Mr. Speaker, on June 1 before Parliament rose for the summer, I asked a question of the CIDA minister as to the funding with respect to CCIC and the minister said at the time that it was still under review. That is political speak around here for it is dead in the water. Already that decision had been taken. The drill question was when was it going to be executed.
As it turned out, a mere few weeks later while Parliament had risen and we were all off on summer vacation, the axe did fall on CCIC, the Canadian Council for International Co-operation. It is probably one of the most respected organizations in Canada, if not in the world, with respect to advocacy and with respect to research. Its research has been cited by numerous organizations around the world and 90 to 100 NGOs in this country depend upon both its research and its advocacy because it is a perfectly sensible thing.
Providing aid in this world is a complex and difficult undertaking. Therefore, we want to spend both the donor dollars and the government dollars as well as we possibly can. CCIC provided that very valuable service. It had been providing that very valuable service of research and advocacy for the last 30 years so that these 90 to 100 organizations did not have to have their own little shops to do it.
The budget cut was $1.8 million, which is not a huge sum of money in the way the Conservatives government spends money, and it constituted over two-thirds of its budget.
CCIC knew the jig was up when it submitted request after request and it was told by staff that it is on the minister's desk. That also is political speak around here for it is also dead in the water.
Here we have it. A valuable organization that has been in existence for 30 years, that has a funding relationship going back all those years with various governments of Canada, of both the Conservative and Liberal stripe, is about to be axed and it is only a question of when.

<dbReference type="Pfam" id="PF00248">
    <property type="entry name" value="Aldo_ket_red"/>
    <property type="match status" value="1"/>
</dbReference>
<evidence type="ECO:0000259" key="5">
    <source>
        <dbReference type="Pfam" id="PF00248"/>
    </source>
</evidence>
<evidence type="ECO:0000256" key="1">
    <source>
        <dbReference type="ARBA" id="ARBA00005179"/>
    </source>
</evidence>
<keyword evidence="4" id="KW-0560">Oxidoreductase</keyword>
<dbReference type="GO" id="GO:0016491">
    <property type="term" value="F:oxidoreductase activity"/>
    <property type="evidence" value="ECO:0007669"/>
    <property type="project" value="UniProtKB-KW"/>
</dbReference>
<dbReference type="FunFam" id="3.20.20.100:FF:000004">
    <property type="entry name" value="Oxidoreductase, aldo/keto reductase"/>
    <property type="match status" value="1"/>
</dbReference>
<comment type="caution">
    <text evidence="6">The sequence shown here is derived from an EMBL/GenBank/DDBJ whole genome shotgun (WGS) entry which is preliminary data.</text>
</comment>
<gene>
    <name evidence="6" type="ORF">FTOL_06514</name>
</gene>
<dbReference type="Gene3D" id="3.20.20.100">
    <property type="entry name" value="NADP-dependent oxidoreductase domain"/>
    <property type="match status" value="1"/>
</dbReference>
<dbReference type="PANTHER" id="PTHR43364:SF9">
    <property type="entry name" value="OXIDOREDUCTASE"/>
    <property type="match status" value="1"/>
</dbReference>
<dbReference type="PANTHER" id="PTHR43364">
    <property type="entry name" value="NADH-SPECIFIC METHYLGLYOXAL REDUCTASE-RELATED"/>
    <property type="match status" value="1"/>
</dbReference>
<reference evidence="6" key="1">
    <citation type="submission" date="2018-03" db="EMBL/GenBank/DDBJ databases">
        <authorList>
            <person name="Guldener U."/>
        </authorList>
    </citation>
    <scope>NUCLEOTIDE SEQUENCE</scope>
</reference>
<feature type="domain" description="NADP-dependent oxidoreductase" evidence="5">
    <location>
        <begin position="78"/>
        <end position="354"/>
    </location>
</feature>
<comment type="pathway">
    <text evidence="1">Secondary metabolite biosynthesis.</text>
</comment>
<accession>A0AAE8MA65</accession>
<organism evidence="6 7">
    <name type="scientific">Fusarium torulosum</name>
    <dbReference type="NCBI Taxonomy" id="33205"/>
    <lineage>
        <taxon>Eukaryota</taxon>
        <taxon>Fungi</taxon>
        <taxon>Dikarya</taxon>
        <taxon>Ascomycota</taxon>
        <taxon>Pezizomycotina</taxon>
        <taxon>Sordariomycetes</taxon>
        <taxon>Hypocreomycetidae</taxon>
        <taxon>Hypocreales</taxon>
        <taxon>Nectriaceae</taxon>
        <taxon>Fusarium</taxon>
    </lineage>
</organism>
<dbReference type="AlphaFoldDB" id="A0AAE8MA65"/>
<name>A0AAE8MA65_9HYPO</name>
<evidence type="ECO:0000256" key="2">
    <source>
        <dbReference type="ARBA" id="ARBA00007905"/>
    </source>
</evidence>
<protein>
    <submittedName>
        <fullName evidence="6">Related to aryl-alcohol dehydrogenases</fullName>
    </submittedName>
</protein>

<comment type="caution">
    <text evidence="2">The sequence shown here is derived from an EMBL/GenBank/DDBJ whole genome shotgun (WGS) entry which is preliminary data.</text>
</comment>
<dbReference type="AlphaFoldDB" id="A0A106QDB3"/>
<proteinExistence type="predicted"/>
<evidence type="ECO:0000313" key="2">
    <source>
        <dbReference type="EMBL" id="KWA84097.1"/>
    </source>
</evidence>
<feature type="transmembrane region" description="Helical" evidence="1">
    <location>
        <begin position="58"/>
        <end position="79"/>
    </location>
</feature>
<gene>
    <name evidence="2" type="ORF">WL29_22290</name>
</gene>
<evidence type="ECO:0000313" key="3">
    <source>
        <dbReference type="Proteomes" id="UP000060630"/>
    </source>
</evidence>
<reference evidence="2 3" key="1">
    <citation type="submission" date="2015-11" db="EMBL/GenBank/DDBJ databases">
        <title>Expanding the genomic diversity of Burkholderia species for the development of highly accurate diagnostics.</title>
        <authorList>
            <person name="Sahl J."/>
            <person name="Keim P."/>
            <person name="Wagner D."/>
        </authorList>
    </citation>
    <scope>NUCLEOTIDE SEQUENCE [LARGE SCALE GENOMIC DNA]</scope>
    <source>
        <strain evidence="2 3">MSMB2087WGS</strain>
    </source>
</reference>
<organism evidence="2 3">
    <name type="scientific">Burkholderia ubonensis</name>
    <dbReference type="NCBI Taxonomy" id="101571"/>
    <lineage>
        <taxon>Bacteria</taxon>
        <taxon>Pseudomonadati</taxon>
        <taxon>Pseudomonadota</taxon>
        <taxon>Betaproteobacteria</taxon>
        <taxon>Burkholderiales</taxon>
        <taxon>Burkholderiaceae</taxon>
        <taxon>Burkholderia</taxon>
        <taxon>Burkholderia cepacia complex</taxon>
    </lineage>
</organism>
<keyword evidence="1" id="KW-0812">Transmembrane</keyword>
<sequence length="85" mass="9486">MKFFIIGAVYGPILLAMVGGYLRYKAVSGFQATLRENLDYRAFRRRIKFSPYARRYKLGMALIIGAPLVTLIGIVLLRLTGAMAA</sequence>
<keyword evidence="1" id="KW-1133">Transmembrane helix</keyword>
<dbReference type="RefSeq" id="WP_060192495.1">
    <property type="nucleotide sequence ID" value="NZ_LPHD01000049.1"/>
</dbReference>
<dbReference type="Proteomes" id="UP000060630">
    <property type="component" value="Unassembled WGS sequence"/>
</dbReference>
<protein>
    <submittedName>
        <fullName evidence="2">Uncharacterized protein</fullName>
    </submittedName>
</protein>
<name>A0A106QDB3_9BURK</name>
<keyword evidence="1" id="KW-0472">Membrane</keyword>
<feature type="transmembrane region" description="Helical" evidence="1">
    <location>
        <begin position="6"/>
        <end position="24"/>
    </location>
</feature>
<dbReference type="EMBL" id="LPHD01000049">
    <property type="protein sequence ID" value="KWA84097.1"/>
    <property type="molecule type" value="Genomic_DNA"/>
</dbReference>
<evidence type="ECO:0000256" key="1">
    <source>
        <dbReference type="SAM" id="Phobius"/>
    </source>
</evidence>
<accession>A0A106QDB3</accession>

I want to make the point that was made in an article with respect to CCIC. The headline is “Another critical group feels Ottawa's axe”. It is an article by Brian Stewart regarding CCIC about a week after the axe did fall. He writes:
Foreign assistance is not just a matter of delivering help. It's also a highly complex matter of getting it right, if possible, through study, research, the exchange of ideas, co-ordination of plans, and, yes, open debate and criticism.
I know that is a foreign concept across the aisle. He continues:
This is the area the CCIC excelled in. It played a leadership role and set high standards.
The question remains that CCIC funding was cut in fact because its criticism was a little too pointed. The government does not like to hear from the other side. It certainly does not want to hear the message and it certainly does not want to hear any message that is contrary to the propaganda put out by the other side.
May I end with the real reason that this organization was cut out of its funding.
For years, Barr and the CCIC have argued that CIDA's chronic attention-deficit disorder makes programming impossible when “based on themes that may have a half-life of six months.”
“It's like planning next year's crop on the strength of this afternoon's weather”, Barr says.